Tag: divorce settlement

Family Law Mediation During the Coronavirus

With most of the country in quarantine, many people are discovering that family law courts are open, but mostly for zoom hearings. Now, family law mediation has gone virtual too. Mediations join such other legal proceedings as depositions, motions, hearings, arbitrations as part of the zoom world.

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Mediation During the Quarantine

Mediation is generally a requirement in divorce and family law cases if you want to ever proceed forward with trial. It is customary for parties, their lawyers and experts to meet in-person at the mediator’s office, or one of the law firms involved.

Meeting together is an advantage in that it gets parties and their counsel together with one objective in mind — settle the case. There is an unspoken “dance” that occurs in that parties engage in substantive discussions for a period of time.

Many times, a mediation does not settle until after dinner is ordered. When the mediator is in the other room spending time with one side, the other side is left to talk about the case (or often whatever else is on their minds). There is a lot of downtime.

With social distancing amid the coronavirus, family law cases and divorces have to do their mediations virtually. They have become successful, and perhaps it will have some lasting impacts afterwards.

Florida Family Law Mediations

I’ve written about mediation before. Under Florida law, the parties to a divorce and most other family law cases must attempt to resolve their difference through mediation before their case can proceed to trial. In many cases, mediation can be used earlier in the process to resolve all outstanding disputes before either party has filed for divorce.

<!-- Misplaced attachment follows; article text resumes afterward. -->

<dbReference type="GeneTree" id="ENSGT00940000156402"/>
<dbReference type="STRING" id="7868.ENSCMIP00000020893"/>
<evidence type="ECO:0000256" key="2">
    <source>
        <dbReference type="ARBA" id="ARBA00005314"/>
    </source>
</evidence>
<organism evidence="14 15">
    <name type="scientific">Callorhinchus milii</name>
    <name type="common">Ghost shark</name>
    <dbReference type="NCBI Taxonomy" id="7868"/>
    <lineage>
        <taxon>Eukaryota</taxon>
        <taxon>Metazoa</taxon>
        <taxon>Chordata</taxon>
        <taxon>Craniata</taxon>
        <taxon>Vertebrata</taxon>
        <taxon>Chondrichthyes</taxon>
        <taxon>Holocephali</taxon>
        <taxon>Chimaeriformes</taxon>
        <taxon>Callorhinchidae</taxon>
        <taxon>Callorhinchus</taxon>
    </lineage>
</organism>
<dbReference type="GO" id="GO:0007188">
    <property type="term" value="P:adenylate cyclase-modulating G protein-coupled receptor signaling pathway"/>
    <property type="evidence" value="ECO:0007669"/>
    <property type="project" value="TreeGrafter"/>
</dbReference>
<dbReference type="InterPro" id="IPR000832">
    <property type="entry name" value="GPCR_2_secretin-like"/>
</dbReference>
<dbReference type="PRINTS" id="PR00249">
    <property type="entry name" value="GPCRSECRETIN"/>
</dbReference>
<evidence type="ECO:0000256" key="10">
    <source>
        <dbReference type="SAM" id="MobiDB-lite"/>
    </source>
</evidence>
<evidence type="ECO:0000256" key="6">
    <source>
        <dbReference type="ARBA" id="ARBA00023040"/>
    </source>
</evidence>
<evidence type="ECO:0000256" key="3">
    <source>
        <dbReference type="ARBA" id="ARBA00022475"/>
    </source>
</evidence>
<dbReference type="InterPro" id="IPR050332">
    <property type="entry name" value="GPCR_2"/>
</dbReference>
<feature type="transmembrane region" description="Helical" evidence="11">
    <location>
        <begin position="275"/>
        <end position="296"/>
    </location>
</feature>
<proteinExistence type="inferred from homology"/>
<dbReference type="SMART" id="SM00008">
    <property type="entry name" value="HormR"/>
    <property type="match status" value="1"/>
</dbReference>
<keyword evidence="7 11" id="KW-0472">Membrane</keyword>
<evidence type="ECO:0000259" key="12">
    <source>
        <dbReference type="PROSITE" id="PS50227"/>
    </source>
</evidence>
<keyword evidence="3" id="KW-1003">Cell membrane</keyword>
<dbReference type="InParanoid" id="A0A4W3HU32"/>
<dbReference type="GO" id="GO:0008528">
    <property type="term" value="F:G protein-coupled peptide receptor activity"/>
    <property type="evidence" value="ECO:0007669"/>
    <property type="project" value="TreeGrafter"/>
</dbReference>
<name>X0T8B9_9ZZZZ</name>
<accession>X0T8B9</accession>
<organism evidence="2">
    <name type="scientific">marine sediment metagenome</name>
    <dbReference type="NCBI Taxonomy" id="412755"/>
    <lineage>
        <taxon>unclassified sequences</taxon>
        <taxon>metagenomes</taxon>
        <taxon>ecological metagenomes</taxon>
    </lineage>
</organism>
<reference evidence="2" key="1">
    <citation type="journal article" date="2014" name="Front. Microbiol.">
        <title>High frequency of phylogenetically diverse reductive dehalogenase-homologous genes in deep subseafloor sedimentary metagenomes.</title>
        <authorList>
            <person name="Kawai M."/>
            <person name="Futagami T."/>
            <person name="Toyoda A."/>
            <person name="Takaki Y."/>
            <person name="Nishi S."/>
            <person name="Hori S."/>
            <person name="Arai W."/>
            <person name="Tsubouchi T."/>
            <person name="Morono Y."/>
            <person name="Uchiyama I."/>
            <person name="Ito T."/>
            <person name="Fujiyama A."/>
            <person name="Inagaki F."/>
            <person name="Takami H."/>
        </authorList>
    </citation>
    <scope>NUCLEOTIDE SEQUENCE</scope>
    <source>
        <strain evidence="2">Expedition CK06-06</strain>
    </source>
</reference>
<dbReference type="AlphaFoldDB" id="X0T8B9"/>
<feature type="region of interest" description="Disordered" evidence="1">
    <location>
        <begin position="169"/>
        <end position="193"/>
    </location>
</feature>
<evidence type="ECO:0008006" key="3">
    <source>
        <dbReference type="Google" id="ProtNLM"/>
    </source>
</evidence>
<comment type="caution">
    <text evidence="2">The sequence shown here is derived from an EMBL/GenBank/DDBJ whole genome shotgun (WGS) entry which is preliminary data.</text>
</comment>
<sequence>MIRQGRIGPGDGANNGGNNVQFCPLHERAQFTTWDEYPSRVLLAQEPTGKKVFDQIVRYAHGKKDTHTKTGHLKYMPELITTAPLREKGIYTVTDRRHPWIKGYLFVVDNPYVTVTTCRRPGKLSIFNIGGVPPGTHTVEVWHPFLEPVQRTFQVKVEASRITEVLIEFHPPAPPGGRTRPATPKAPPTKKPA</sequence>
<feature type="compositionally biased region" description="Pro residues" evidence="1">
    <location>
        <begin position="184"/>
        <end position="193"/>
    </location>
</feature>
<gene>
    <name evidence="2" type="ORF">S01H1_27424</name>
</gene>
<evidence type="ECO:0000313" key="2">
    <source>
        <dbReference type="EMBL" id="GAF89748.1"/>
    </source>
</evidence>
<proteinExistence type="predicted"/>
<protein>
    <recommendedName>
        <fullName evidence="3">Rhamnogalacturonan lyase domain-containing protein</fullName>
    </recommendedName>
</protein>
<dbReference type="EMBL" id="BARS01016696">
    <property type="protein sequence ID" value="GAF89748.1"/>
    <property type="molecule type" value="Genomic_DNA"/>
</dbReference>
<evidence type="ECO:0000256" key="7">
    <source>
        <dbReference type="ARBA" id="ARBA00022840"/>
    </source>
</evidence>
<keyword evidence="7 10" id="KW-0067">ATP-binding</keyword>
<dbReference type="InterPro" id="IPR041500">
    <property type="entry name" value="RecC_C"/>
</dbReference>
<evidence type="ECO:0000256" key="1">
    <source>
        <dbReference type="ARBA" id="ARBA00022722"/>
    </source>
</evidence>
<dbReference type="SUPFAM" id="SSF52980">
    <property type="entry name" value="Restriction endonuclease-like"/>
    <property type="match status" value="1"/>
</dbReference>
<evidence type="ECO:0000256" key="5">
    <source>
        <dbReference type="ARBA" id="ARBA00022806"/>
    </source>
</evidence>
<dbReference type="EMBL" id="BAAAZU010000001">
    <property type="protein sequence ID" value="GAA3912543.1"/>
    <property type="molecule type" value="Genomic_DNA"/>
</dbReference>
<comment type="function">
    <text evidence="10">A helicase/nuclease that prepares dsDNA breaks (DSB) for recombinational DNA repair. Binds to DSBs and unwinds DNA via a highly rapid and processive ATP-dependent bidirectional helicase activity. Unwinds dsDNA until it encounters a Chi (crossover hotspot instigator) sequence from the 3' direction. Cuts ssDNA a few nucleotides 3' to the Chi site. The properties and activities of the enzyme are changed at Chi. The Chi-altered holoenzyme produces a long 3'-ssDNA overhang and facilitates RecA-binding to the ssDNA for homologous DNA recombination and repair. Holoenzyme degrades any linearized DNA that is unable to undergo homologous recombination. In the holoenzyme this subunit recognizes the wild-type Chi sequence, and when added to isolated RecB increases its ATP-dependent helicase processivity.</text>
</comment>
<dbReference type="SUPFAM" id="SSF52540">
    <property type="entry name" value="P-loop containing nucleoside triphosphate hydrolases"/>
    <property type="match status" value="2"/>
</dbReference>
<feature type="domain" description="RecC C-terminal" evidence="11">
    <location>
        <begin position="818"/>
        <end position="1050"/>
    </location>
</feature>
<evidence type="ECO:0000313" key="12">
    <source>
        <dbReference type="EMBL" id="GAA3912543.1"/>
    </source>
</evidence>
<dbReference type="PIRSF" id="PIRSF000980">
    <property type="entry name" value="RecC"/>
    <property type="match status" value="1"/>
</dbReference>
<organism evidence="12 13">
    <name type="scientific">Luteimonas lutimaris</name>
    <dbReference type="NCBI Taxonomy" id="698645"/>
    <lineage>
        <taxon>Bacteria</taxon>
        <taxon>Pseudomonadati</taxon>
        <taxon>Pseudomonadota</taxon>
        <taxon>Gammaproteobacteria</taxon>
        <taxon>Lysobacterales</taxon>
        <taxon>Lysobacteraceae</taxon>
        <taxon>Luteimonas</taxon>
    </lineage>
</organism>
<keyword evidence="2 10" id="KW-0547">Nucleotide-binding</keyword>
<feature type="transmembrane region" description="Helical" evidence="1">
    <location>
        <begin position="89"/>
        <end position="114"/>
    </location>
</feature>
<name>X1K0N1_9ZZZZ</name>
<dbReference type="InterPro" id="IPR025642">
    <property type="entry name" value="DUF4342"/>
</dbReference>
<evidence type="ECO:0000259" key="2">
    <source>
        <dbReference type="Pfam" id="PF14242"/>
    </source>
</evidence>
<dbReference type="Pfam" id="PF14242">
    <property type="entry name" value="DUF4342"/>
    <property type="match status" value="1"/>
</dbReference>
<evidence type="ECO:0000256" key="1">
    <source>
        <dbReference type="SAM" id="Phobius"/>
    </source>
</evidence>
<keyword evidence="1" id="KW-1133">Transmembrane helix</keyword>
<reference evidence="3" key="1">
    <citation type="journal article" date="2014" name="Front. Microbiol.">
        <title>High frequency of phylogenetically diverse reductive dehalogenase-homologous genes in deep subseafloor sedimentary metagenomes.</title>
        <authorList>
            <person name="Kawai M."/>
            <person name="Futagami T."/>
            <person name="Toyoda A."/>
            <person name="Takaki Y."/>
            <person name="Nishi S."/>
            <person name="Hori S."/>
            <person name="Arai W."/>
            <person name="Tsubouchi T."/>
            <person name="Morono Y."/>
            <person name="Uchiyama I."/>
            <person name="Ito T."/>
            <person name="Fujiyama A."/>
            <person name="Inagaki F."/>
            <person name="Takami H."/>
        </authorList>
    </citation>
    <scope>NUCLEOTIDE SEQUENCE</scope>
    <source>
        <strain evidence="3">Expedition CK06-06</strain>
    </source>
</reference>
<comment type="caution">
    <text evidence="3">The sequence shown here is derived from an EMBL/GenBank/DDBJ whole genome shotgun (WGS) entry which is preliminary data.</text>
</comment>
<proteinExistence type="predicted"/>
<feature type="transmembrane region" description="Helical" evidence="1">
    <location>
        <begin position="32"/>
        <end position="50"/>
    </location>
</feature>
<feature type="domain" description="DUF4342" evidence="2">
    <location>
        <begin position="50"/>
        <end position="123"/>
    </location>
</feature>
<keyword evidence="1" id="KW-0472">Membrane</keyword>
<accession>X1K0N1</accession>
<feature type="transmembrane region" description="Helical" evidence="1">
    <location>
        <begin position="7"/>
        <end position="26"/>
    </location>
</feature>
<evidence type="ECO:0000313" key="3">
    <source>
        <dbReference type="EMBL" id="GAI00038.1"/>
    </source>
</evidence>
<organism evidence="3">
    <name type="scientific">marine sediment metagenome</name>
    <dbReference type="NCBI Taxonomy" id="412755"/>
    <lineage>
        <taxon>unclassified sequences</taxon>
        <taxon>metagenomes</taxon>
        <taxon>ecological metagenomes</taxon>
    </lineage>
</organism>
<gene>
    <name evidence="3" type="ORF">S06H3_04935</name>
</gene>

In divorce mediation, the parties and their attorneys meet with a neutral mediator – sometimes together, sometimes separately – to try to negotiate a settlement agreement.

Ideally, both the mediator and the attorneys should have enough experience to anticipate what will happen if the case goes to trial. Drawing on that experience, they can help the parties negotiate an agreement without any need to have a judge decide the issues for them.

At mediation, you will discuss issues that are highly personal and emotional, in a confidential setting. Accordingly, there are many factors to think about when choosing the right family mediator.

Tips for A Virtual Mediation

Before starting the mediation is the best opportunity to perform a test run of the zoom app, webex, gotomeeting, google meet, or other apps you have, to test for connectivity issues for your virtual mediation. The mediator should identify the protocol and policies regarding virtual mediation.

Given the complexities of family law cases, it is common to have separate confidential caucus meetings between the mediator and the parties. In some cases, we have meetings with the mediator and the two lawyers and experts in advance of the mediation.

One of the good things about virtual mediations is the lack of having to travel to mediation, park your car, and find restaurants. Because of that, there can be a substantial cost savings associated with virtual mediations.

It is easy to present exhibits and documents in a mediation on zoom. Each attendee has the ability to share their screen to show documents and walk through any presentation.

Usually, the mediator puts each party into a virtual break-out room where the parties wait for the mediator to come to them to talk about their case. There is usually a lot of downtime for the other side at that point.

If you settle your case, the mediator will want everyone to sign an agreement or some type of term sheet of the conditions of settlement. In very complex cases, the mediator may have asked your counsel to make drafts.

How do you sign electronically? In virtual mediations, electronic signatures may be applied to the document through docusign, adobe e-sign or a similar product.

Despite the coronavirus, courts and law offices are open virtually, and cases are being settled at mediation every day.

The National Law Review article is here.